Jun 30, 2014
Finderâ€™s Keep is another dungeon crawling, monster bashing, loot fest in the vein of similar games. Will it loot your free time?
Finderâ€™s Keep is, as hinted by its puntastic name a dungeon crawler. The player is thrust into a dungeon with lousy equipment and fights a series of increasingly disturbing monstrosities to gain power experience and loot in the shape of larger items to stab or avoid being stabbed with. The game uses a simple top-down view for dungeon exploration. The dungeon is shrouded in mist until the player explores it and stumbles upon treasure or combat.
Combat is a very simple affair. The player can unleash standard attacks, a far more powerful but less accurate attack called a haymaker or assume a defensive stance. The game tells the player what the monster is planning to do next and this introduces a modicum of strategy as the player has to react correctly to avoid being pummeled into paste, such as blocking when the monster winds up for a devastating attack. Monsters are often weak to a certain kind of damage, such as crushing and resistant to others so using the right weapon is important.
Unfortunately, Finderâ€™s Keep critically lacks gameplay depth. While the game looks pretty, it just has no skill or interesting gameplay. The dungeons all look the same and are very short and mindless. There is never anything to do except fight monsters and occasionally combine one item with another. There is nothing wrong with simple games, but other simple but effective games like Faif have a gameplay hook and actually require more than dumb luck. Finderâ€™s Keep does not.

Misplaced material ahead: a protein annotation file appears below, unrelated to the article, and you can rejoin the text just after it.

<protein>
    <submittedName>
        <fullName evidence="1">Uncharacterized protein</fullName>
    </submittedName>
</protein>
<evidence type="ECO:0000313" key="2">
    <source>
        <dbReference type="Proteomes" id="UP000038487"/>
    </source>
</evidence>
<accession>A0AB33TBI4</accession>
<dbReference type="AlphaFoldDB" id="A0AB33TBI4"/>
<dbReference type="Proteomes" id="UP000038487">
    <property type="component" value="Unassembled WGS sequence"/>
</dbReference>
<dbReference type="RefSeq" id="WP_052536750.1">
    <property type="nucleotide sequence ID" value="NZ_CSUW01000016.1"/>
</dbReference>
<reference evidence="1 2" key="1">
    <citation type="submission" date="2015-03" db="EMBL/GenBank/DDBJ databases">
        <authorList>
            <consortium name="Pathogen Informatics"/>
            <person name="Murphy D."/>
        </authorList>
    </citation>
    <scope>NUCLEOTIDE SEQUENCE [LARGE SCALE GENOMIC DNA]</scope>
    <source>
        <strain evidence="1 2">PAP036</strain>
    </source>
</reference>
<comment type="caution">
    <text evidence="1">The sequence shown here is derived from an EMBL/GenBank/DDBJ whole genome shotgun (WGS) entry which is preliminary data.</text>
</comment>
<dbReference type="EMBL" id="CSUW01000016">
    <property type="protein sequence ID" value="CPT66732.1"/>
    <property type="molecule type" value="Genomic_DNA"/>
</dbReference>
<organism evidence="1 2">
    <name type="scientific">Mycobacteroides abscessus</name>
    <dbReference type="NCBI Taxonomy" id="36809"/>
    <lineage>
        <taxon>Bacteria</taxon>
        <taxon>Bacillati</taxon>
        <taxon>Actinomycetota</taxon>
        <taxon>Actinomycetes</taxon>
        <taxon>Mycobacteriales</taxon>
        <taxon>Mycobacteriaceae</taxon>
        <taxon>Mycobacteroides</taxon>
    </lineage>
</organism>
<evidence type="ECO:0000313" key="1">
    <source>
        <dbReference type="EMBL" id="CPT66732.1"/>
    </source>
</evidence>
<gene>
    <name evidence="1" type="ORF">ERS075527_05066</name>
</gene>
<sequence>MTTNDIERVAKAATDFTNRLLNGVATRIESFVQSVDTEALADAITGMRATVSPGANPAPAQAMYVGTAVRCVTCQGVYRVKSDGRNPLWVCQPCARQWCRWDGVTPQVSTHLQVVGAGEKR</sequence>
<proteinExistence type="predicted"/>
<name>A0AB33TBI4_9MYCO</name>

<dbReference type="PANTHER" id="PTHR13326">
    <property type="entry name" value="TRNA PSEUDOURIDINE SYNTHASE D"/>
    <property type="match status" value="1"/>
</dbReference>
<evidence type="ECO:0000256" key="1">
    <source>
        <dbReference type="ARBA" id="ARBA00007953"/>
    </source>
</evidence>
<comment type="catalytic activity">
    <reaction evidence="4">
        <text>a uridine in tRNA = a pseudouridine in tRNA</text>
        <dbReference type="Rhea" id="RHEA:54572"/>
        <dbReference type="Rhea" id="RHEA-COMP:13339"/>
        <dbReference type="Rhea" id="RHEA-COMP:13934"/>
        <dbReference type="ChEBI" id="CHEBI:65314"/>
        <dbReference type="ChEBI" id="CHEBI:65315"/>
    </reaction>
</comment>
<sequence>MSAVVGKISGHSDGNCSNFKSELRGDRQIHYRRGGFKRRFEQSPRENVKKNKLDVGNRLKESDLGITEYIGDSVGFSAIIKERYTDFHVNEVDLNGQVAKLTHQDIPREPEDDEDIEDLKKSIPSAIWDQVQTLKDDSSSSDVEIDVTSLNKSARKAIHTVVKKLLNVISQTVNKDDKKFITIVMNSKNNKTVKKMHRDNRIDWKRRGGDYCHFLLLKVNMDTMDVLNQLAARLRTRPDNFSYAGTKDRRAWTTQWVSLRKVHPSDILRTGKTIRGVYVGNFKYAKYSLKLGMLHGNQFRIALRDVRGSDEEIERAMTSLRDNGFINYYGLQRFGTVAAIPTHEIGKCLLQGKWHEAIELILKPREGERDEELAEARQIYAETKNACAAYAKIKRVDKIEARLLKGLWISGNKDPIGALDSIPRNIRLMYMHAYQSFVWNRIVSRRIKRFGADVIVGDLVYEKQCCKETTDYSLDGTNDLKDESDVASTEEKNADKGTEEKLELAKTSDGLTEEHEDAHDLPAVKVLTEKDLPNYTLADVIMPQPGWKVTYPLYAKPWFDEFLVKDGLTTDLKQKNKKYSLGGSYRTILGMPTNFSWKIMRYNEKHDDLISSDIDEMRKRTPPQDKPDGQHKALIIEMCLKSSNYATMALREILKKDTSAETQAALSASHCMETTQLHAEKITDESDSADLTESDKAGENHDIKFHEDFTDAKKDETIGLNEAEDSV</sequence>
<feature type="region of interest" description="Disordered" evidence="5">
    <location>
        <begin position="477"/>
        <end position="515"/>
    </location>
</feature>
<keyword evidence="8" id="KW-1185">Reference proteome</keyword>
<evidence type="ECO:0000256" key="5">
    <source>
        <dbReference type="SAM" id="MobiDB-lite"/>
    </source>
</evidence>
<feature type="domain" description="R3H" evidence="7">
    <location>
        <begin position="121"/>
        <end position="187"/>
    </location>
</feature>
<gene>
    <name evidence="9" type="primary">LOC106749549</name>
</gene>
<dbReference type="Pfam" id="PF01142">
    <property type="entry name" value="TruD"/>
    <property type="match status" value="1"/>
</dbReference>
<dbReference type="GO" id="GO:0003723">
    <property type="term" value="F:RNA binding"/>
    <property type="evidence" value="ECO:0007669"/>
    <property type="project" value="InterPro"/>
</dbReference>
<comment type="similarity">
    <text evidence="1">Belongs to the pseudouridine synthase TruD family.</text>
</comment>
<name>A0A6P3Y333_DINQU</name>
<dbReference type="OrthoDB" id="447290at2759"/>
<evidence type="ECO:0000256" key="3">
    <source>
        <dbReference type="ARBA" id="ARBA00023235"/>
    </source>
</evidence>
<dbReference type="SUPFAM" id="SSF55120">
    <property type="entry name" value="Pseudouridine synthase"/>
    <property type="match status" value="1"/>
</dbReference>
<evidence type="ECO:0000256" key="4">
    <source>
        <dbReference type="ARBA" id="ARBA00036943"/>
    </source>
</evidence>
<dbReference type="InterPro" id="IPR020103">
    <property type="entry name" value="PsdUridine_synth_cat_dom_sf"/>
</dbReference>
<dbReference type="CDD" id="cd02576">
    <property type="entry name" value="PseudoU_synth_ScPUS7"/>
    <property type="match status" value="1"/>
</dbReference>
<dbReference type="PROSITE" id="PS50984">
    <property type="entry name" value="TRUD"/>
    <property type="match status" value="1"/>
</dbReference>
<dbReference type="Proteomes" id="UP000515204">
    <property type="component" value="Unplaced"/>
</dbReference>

Battles are exceedingly dull affairs which are based almost entirely on chance. If the player runs into a too tough monster, there is nothing to be done except to grind until better equipment is found. If the battle system causes the player to miss a lot, theyâ€™re dead. If the player fails to find a certain kind of weapon due to random chance and runs into a resistant monster there is nothing for it but to grind constantly until one is found. The gameplay never evolves and the limited size of the playerâ€™s inventory is a constant annoyance. A slight redeeming feature is the game’s sense of humor; there is some funny dialogue here and there.
Finders Keep doesnâ€™t look that great either. Monster design is unimaginative, there are too many palette swaps and the creatures arenâ€™t very interesting. There is some nice graphics for equipment however.
Finderâ€™s Keep does have a little replay value due to the copious amount of loot to be had. Most trips to the dungeon will reward the player with new items so they can get just that little bit stronger. The gameplay never changes and the lack of even the slightest bit of strategy dooms the game to a short shelf life.
Finderâ€™s Keep is perhaps worth a game or two and its dungeons are bite sized so itâ€™s great for killing a few minutes.